Balathandayuthapani Temple is a small shrine at the base of the Penang Botanic Gardens Waterfall. According to popular belief, a sadhu (holy man) chose a spot close to the waterfalls for a shrine dedicated to Murugan. They worshipped the Vel (sacred spear) of Thanneermalaian (Lord Murugan's name). Thaneermalaian means "he who dwells at the waterfall", about Murugan and his shrine at the base of the waterfall.

The original Balathandayuthapani Temple was the main temple for the worship of Murugan until 1850 when it had to be relocated as the British administration took over the area to establish a reservoir. The temple was given an eleven-acre plot of land along the then Waterfall Road. The relocated temple, located at a perch overlooking George Town, was completed in 1850.

Its hilltop location is one of the main destinations of devotees during the annual Thaipusam festival. The silver chariot procession begins from Kovil Veedu (Temple House) in Penang Street and travels along the roads of Georgetown before reaching the Waterfall Temple.

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Thaipusam then starts early the following day, when the Holy Vel is carried in procession from the Queen Street Maha Mariamman Temple and arrives at the Hill Top Temple to be venerated with a special pooja.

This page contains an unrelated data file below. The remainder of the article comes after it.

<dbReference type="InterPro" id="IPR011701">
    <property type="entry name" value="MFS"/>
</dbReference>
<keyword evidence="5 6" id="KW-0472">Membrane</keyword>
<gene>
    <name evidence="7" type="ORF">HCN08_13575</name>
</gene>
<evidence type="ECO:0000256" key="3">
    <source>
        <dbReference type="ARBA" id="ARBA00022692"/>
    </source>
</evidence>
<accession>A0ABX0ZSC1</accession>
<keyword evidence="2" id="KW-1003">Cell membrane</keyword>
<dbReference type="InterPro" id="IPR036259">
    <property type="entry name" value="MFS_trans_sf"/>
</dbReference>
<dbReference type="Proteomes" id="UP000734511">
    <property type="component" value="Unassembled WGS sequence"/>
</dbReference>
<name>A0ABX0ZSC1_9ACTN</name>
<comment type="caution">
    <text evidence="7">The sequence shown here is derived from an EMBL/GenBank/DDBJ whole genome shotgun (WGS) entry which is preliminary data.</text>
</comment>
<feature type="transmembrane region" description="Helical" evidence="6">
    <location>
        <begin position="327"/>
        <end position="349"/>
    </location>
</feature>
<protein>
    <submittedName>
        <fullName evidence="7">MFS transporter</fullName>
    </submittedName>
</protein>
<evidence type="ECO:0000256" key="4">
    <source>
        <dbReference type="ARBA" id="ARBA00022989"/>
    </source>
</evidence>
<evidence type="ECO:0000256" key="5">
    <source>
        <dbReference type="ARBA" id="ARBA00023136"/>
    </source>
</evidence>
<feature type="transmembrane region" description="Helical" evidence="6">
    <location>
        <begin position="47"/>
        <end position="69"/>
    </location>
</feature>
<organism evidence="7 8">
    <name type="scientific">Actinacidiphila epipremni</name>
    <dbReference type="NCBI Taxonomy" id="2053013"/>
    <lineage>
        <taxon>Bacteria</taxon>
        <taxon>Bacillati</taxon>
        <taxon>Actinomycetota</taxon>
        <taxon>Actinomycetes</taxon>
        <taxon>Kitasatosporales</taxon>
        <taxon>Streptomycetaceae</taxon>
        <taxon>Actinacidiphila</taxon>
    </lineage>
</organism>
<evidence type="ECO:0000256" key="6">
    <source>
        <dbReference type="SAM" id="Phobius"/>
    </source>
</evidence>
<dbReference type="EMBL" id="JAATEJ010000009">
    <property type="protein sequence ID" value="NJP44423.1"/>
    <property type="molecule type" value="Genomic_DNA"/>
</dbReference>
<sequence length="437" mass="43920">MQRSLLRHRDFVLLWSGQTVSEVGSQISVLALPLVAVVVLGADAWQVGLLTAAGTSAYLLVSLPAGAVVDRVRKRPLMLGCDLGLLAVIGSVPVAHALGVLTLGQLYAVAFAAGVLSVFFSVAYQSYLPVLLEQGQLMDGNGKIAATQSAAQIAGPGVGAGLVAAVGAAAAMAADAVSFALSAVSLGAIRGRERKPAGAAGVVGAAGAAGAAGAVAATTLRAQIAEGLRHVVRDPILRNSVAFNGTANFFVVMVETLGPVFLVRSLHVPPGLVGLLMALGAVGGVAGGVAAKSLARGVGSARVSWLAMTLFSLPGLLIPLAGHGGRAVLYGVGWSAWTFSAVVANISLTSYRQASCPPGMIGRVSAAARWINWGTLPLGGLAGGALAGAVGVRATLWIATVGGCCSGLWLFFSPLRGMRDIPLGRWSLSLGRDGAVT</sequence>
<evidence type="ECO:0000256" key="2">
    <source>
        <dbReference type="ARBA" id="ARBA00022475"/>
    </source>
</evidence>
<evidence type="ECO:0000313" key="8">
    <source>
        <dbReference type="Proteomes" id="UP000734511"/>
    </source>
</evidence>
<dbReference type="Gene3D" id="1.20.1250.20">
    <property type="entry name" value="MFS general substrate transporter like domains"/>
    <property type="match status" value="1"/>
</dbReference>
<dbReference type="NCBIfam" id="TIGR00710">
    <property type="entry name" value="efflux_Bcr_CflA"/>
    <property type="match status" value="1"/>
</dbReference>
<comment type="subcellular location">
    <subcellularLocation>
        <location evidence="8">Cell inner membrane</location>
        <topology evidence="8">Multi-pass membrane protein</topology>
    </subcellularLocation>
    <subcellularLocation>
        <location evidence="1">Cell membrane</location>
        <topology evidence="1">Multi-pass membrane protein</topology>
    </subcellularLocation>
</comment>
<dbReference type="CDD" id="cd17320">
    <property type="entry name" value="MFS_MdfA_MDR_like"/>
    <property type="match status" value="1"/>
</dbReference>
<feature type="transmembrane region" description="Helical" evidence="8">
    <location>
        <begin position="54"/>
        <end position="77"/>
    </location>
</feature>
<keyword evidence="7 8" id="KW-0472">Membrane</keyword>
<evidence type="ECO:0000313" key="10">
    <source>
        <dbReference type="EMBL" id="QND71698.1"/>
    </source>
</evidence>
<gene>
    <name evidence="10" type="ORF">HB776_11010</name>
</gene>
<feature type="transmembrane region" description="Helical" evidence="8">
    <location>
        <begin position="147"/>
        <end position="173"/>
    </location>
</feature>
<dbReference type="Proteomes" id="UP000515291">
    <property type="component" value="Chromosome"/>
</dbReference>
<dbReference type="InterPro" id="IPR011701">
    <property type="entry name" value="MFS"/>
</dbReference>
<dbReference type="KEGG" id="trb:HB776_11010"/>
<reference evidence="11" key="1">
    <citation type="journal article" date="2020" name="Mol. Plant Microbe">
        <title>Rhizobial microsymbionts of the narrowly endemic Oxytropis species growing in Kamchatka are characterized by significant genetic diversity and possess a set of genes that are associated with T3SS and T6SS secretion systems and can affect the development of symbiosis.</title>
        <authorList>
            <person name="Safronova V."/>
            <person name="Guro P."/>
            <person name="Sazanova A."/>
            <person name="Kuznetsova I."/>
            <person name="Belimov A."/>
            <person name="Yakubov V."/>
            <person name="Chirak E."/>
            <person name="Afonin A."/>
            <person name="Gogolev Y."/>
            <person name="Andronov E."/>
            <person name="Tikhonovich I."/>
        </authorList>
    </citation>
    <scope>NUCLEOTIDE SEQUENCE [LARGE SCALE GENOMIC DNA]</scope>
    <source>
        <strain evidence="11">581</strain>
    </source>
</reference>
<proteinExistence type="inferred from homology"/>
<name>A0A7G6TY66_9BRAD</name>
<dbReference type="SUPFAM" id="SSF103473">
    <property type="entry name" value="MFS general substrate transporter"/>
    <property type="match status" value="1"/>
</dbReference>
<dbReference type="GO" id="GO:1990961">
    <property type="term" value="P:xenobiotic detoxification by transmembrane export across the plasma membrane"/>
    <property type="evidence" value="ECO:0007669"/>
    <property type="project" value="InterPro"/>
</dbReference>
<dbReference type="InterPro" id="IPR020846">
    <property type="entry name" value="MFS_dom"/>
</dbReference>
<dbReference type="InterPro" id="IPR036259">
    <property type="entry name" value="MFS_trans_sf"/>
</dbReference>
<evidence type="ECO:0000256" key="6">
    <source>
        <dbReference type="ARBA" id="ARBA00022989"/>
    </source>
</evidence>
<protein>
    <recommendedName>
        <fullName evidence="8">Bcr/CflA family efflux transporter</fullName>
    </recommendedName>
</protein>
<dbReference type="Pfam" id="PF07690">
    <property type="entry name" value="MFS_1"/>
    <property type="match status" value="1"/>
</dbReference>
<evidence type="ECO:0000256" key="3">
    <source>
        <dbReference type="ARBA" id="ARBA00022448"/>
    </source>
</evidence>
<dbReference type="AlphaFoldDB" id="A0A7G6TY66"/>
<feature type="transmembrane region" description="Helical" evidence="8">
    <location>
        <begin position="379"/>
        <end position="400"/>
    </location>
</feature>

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Thereafter, thousands of devotees carry kavadis and other offerings to Lord Balathandayuthapani as an act of penance for boons granted.

Those are the facts that most people know about Thaipusam in Penang – but here are some interesting ones about the Penang Waterfall Hill Temple that is bound to blow your mind!

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# The Balathandayuthapani Temple held its Maha Kumbabishegam or consecration ceremony in 2012, which was attended by state leaders, in the presence of forty Hindu priests from the six main Murugan temples in South India, and another forty chief priests of temples in Bali.

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# Waterfall Hill Temple’s art and sculptor works are credited to P.V Krishnamoorthy Stabathy, who himself has built more than 150 temples in Malaysia.
# The Raja Gopuram, which is 7 levels high, is based on Chola architecture. Its main doors are made from Burmese teak and measure 18 feet x 11 feet and are 7 ½ inches thick.

#The temple pillars feature the 14th and 15th-century architectural styles of Chola and Pandya temple designs. They were made by artisans specially brought in from India.

#Devotees and visitors need to climb 513 steps to get to the temple, which makes the temple higher than the one in Batu Caves. Although this may sound like a daunting feat, the breathtaking view on top is worth the effort.

# All the doors of the temple were made in Trikadayur, Tamil Nadu.

# One of the temple’s unique features is its free-standing temple bell. The free-standing tower is also designed by P.V Krishnamoorthy Stabathy. The bell can be operated both mechanically and manually.

#There are many other temples located in the surrounding of the Waterfall Hill Temple, including the Arulmigu Sree Ganeshar Temple at the foot of the stairways leading to the hilltop, the Edumban temple and also the Arulmigu Naganathar temple.

Source: Penang Travel Tips & Astro Ulagam
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